Buddhism. The Columbia Encyclopedia, Sixth Edition. 2001-05
Buddhism has largely disappeared from its country of origin, India, except for the presence there of many refugees from the Tibet region of China and a small number of converts from the lower castes of Hinduism.
With this distinctive view of cause and effect, Buddhism accepts the pan-Indian presupposition of samsara, in which living beings are trapped in a continual cycle of birth-and-death, with the momentum to rebirth provided by one’s previous physical and mental actions (see karma).
Buddhism, which denied both the efficacy of Vedic ritual and the validity of the caste system, and which spread its teachings using vernacular languages rather than Brahmanical Sanskrit, was by far the most successful of the heterodox or non-Vedic systems.
www.bartleby.com /65/bu/Buddhism.html   (1608 words)

  
 Reference.com/Encyclopedia/Buddhism
Buddhism is also known as Buddha Dharma or Dhamma, which means the "teachings of the Awakened One" in Sanskrit and Pali, the languages of ancient Buddhist texts.
Buddhism was founded around the fifth century BCE by Siddhartha Gautama, hereafter referred to as "the Buddha".
Buddhism was established in the northern regions of India and Central Asia, and kingdoms with Buddhist rulers such as Menander I and Kaniska.
www.reference.com /browse/wiki/Buddism   (8376 words)

  
 Silk Road transmission of Buddhism - Biocrawler   (Site not responding. Last check: )
The Silk Road transmission of Buddhism to China started in the 1st century CE with a semi-legendary account of an embassy sent to the West by the Chinese Emperor Ming (58-75 CE).
Bodhidharma was the founder of the Chan (Zen) school of Buddhism.
Buddhism in Central Asia started to decline in the 7th century with the expansion of Islam there.
www.biocrawler.com /encyclopedia/Silk_Road_transmission_of_Buddhism   (1501 words)

  
 Buddhism   (Site not responding. Last check: )
Buddhism (also known as Buddha Dharma, meaning approximately Law of the Awakened One) is a religion, a practical philosophy, and arguably a psychology, focusing on the teachings of the Buddha Śākyamuni (Siddhārtha Gautama), who lived in ancient India most likely from the mid-6th to the early 5th century BCE.
Buddhism distinguishes happiness (birth in the high realms), from the final state of enlightenment: ; so likewise there is saṃsāric good karma, which leads to the high realms (such as the human realm), and then there is liberating karma - which is supremely good.
Chinese Buddhism, Korean Buddhism, Japanese Buddhism, and Vietnamese Buddhism.
www.dejavu.org /cgi-bin/get.cgi?ver=93&url=http%3A%2F%2Farticles.gourt.com%2F%3Farticle%3DBuddhist%26type%3Den   (9270 words)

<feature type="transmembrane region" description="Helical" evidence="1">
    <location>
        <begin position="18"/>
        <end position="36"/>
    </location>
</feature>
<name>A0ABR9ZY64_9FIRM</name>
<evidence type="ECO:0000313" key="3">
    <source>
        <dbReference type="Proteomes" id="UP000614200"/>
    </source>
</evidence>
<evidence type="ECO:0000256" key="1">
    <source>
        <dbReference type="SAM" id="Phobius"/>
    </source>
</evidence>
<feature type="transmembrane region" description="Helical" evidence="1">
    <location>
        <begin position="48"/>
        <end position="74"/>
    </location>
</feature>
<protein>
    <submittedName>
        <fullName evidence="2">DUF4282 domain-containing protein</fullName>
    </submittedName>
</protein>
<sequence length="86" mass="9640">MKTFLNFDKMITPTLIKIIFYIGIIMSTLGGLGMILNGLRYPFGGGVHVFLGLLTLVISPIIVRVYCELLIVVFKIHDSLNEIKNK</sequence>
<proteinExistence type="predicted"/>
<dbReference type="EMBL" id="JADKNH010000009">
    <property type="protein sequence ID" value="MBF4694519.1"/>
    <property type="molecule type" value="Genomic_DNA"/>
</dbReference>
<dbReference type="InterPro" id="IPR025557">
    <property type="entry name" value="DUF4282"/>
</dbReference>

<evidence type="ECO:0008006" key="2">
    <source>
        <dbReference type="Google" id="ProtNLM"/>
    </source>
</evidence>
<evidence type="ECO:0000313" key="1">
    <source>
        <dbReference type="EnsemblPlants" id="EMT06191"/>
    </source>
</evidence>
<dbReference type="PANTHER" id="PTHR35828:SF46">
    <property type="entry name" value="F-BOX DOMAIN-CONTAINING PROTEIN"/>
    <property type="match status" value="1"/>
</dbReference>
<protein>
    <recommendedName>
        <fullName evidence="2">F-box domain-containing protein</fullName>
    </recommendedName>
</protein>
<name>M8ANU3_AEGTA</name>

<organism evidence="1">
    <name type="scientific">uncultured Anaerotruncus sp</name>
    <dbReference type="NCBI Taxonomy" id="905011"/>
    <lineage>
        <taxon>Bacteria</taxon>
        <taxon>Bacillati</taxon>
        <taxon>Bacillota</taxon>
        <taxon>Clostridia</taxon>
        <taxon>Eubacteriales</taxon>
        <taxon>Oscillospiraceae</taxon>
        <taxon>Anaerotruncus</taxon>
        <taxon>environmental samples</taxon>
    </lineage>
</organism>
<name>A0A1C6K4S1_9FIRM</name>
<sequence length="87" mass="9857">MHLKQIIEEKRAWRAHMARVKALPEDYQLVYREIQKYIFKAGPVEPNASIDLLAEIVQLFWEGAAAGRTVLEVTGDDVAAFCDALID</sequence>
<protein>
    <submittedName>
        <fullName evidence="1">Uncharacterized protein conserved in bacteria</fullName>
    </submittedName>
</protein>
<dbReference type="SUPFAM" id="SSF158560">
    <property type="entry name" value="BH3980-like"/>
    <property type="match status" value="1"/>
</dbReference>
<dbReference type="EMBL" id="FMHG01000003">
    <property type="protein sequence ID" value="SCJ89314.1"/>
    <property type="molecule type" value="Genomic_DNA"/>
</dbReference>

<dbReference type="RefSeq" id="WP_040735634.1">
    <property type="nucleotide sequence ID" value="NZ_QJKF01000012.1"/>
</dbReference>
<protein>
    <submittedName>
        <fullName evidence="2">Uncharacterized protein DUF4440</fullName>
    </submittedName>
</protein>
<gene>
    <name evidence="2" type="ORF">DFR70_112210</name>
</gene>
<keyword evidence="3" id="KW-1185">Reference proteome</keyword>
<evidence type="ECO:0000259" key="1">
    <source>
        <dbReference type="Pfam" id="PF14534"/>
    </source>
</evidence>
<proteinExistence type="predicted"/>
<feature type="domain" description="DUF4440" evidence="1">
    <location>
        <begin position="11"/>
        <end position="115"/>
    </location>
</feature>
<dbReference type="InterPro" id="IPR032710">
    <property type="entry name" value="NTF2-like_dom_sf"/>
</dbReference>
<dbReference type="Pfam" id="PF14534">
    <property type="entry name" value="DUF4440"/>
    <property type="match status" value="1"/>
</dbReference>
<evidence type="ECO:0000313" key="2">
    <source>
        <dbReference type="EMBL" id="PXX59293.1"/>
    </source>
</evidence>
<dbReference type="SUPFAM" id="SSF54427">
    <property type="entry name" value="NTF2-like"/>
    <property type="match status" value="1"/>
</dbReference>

NationMaster - Encyclopedia: Buddhism in Bhutan
Mahayana Buddhism is the state religion of Bhutan, and Buddhists comprised 97 percent of the population.
Tibetan Buddhism (Simplified Chinese: è—ä¼ ä½›æ•™) is the body of religious Buddhist doctrine and institutions characteristic of Tibet, the Himalayan region (including northern Nepal, Bhutan, and Sikkim and Ladakh), Mongolia, Buryatia, Tuva and Kalmykia (Russia), and northeastern China (Manchuria: Heilongjiang, Jilin).
The Ngalops migrated from the Tibetan plains and are the importers of Buddhism to the kingdom.
www.nationmaster.com /encyclopedia/Buddhism-in-Bhutan   (1944 words)

  
 NationMaster - Encyclopedia: Parinirvana
It is the ultimate goal of Buddhist practice and implies a release from the cycle of deaths and rebirths as well as the dissolution of all mental aggregates (form, feeling, perception, mental fabrications and consciousness).
A replica of an ancient statue found among the ruins of a temple at Sarnath Buddhism is a religion and philosophy based on the teachings of the Buddha, Siddhārtha Gautama, a prince of the Shakyas, whose lifetime is traditionally given as 566 to 486 BCE.
Epithets of nirvana in Buddhism include "the free," "the immortal," and "the unconditioned." Nirvana is attainable in life, and the death of one who has attained it is termed parinirvana, or complete nirvana.
www.nationmaster.com /encyclopedia/Parinirvana   (868 words)

  
 Buddhism   (Site not responding. Last check: )
With the spread of Buddhism from its point of origin in India, however, all sorts of local superstitions and theological systems were introduced into it, producing an elaborate array of deities, saviors, saints, heavens, and hells that the founder of the religion, Prince Gautama, had never mentioned.